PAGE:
This isn't limited to the workplace. There are women that claim consensual sex was something else when their family, friends, partner, etc. find out about it all the time.
7.26.2007 1:05am
American Psikhushka (mail) (www):
Amy-

Most women do not "make up" sexual harassment.

Note that you did not say "all", because some women do make it up.

There is nothing politically correct about firing someone for sexual harassment. That's just good company policy. Or good moral policy.

Except when the claims are false. Then its immorally screwing over an innocent person due to fears of liability. Or to avoid firm liability by making false claims or counterclaims.
7.26.2007 1:26am
Chico's Bail Bonds (mail):
Nope. Not an affirmative action admit. He was as white as they get and the son of a C-list-celebrity evangelical TV preacher. (C-list for TV preachers, not for honest to God celebrities).
7.26.2007 2:58am
Mr. Impressive (mail):
American Psikhushka writes,


As I said in the post, I have no doubt that if I would have reported them they would have tried to turn it around on me and claim that I was the one being inappropriate.


What is interesting is that you are skeptical in some contexts (i.e. to claims of sexual harassment) but are not skeptical about your own ability to predict exactly what someone would do in a hypothetical situation. Indeed, you have "no doubt" about what they would do.

Your selective skepticism is nothing less than proof of your sexism. A rational and principled skeptic would recognize uncertainty when claims of sexual harassment are made and uncertainty concerning how someone will react in a hypothetical situation that never came about. You are being inconsistent, and the best explanation for that inconsistency is sexism.
7.26.2007 12:05pm
theobromophile (www):

they likely would have turned around and made a false accusation about if I had reported them or they had been exposed.

(Emphasis mine).

Babe... I want your Magic 8 ball. Do you have any idea how much that thing would go for during bar exam time?
7.26.2007 5:26pm
American Psikhushka (mail) (www):
Mr. Impressive-

What is interesting is that you are skeptical in some contexts (i.e. to claims of sexual harassment) but are not skeptical about your own ability to predict exactly what someone would do in a hypothetical situation. Indeed, you have "no doubt" about what they would do.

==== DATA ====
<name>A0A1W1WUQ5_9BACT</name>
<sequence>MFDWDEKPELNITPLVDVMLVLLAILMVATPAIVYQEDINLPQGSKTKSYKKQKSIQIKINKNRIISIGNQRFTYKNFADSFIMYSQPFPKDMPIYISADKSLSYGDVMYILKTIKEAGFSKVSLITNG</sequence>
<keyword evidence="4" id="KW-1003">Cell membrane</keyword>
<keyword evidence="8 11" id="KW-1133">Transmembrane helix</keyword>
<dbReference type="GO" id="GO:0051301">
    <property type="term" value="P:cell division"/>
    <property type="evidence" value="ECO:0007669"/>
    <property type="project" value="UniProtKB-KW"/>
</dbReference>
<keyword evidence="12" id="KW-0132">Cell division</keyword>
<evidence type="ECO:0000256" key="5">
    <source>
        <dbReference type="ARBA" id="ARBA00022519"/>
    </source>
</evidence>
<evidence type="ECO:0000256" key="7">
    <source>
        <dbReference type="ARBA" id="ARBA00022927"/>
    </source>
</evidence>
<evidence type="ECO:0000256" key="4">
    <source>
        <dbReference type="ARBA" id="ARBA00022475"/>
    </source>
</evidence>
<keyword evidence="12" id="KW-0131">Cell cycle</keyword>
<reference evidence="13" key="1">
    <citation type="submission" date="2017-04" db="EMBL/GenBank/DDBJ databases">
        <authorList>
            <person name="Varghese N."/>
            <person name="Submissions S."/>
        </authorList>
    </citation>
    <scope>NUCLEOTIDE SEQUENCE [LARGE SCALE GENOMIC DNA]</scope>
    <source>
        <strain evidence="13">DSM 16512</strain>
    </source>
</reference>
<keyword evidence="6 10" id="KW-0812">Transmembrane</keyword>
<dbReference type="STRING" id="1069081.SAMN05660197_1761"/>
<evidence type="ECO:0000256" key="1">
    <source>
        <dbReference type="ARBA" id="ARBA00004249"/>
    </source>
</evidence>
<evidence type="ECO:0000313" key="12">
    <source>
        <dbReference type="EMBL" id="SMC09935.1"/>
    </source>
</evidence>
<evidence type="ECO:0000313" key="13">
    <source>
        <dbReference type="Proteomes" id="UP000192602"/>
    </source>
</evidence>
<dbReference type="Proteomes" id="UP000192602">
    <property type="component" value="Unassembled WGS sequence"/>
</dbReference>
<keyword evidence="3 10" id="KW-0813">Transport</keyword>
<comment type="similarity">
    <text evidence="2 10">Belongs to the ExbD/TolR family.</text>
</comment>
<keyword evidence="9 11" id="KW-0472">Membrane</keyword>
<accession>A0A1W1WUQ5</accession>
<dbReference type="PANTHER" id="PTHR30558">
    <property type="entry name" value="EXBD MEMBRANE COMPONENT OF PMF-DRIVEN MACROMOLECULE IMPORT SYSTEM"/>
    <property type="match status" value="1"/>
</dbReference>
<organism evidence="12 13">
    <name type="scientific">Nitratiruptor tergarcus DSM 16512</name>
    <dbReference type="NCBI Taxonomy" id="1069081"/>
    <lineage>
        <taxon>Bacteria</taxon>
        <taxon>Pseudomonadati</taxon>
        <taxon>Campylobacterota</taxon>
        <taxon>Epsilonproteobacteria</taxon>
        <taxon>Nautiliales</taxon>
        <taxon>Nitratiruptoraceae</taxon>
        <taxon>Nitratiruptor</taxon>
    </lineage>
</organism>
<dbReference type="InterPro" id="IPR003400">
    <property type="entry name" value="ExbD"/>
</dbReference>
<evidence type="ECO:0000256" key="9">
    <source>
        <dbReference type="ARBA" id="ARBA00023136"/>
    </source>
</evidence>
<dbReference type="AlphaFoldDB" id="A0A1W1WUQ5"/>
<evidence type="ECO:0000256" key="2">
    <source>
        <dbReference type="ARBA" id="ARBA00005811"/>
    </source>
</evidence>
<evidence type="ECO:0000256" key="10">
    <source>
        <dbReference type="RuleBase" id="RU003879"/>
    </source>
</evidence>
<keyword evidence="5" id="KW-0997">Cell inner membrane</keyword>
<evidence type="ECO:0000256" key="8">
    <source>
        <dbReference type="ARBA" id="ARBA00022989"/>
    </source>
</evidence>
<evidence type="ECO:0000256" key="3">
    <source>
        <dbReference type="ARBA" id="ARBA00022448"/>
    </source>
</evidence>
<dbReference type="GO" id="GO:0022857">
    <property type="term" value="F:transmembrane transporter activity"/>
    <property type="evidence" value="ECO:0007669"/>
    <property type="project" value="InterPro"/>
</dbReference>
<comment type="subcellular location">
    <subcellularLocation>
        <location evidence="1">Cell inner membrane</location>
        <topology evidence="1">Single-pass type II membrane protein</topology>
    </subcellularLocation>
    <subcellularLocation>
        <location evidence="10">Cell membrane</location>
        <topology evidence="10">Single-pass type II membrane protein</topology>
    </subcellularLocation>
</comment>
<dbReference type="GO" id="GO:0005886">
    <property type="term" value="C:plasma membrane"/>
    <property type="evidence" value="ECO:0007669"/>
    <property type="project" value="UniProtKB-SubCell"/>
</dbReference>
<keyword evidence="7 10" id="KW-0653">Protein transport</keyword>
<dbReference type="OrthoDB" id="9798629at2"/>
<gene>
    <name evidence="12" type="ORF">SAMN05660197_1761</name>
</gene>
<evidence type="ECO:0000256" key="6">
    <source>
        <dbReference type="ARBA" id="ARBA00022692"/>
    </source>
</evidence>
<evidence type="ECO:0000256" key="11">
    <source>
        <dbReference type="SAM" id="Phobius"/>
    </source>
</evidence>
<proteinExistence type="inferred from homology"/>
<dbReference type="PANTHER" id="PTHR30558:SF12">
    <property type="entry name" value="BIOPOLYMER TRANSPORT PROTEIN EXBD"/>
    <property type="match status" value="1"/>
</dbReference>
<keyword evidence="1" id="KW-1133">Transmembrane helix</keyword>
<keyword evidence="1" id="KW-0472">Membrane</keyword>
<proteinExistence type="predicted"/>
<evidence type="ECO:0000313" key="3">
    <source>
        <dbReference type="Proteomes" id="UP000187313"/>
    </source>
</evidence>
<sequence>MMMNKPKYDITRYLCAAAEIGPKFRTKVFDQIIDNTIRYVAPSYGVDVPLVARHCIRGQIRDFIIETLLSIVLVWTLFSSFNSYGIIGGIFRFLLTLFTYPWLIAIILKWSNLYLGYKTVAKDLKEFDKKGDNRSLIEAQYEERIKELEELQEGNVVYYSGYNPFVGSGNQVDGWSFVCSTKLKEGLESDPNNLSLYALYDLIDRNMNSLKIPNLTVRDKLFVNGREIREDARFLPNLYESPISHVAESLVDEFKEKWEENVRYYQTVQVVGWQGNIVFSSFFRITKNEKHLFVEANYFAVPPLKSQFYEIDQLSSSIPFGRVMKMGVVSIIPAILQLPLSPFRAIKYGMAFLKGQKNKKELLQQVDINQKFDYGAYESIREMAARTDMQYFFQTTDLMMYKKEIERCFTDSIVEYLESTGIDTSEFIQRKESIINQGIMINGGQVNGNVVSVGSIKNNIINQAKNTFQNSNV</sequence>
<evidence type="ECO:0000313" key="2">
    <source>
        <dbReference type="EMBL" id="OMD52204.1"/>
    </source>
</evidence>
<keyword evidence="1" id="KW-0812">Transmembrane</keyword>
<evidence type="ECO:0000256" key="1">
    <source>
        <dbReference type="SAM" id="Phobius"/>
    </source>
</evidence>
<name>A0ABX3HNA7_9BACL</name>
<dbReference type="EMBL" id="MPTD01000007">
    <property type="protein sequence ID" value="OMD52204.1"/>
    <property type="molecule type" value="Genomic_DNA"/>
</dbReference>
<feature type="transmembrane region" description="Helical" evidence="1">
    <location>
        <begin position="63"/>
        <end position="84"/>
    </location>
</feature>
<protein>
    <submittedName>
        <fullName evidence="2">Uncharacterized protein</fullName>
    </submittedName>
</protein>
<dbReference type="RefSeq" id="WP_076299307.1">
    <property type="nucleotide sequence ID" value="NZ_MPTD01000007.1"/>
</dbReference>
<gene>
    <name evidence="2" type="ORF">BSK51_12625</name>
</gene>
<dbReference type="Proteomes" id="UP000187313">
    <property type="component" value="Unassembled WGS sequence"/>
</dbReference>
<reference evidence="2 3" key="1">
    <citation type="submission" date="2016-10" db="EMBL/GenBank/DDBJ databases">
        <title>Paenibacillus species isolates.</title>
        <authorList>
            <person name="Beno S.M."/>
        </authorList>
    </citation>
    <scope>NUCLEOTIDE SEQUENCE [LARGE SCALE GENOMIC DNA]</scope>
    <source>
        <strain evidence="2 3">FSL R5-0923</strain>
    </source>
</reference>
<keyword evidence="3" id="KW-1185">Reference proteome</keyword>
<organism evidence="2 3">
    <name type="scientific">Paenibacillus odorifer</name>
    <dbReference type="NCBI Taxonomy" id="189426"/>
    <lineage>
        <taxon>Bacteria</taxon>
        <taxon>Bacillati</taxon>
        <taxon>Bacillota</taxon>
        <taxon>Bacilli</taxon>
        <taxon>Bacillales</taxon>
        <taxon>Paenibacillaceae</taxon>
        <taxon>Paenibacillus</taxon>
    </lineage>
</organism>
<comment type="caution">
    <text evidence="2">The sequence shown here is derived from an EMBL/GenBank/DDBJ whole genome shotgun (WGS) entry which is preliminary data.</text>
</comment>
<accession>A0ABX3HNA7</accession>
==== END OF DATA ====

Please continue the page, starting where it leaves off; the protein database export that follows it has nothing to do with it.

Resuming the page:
Actually, if you read my subsequent posts it is very likely that they did "turn it around" and make false claims about me because the partner I worked for was babbling something about using the firm "as a single's bar" later in the summer, which I didn't do.

But I should have been more precise with my language, I should have said something like "in many cases I have no doubt they would turn this around on the actual victim and make false claims about them".

Your selective skepticism is nothing less than proof of your sexism. A rational and principled skeptic would recognize uncertainty when claims of sexual harassment are made and uncertainty concerning how someone will react in a hypothetical situation that never came about. You are being inconsistent, and the best explanation for that inconsistency is sexism.

Talk about selective skepticism. First, if you read my comments you will note that there is a good chance that what I mentioned did come about. Second, my comments show that I was advocating skepticism all around - that some individuals on this board were automatically assuming that males accused of sexism or racism were guilty, when firms and groups within firms sometimes have very strong interests in making false sexism, racism, and other claims, especially when they have incurred liability for something they have done.

I am very committed to the principle of gender equity. (Note that is gender equity, not the gender supremacy or gender centrism that many current "feminists", including some male "feminists", promote.) Because of this I find your accusation of "sexism" obnoxious, insulting, ignorant, and cowardly.
7.27.2007 9:04am
American Psikhushka (mail) (www):
theobromophile-

Babe... I want your Magic 8 ball. Do you have any idea how much that thing would go for during bar exam time?

Thanks sweetie.(I hope you're female - I'm only using the familiar term in response to your sarcastic usage.) If you read my subsequent posts you'd realize that there was a good chance that is what did happen. As I understand it, there are many things that effect bar outcomes besides Magic 8 balls, a lot like other legal proceedings.
7.27.2007 9:12am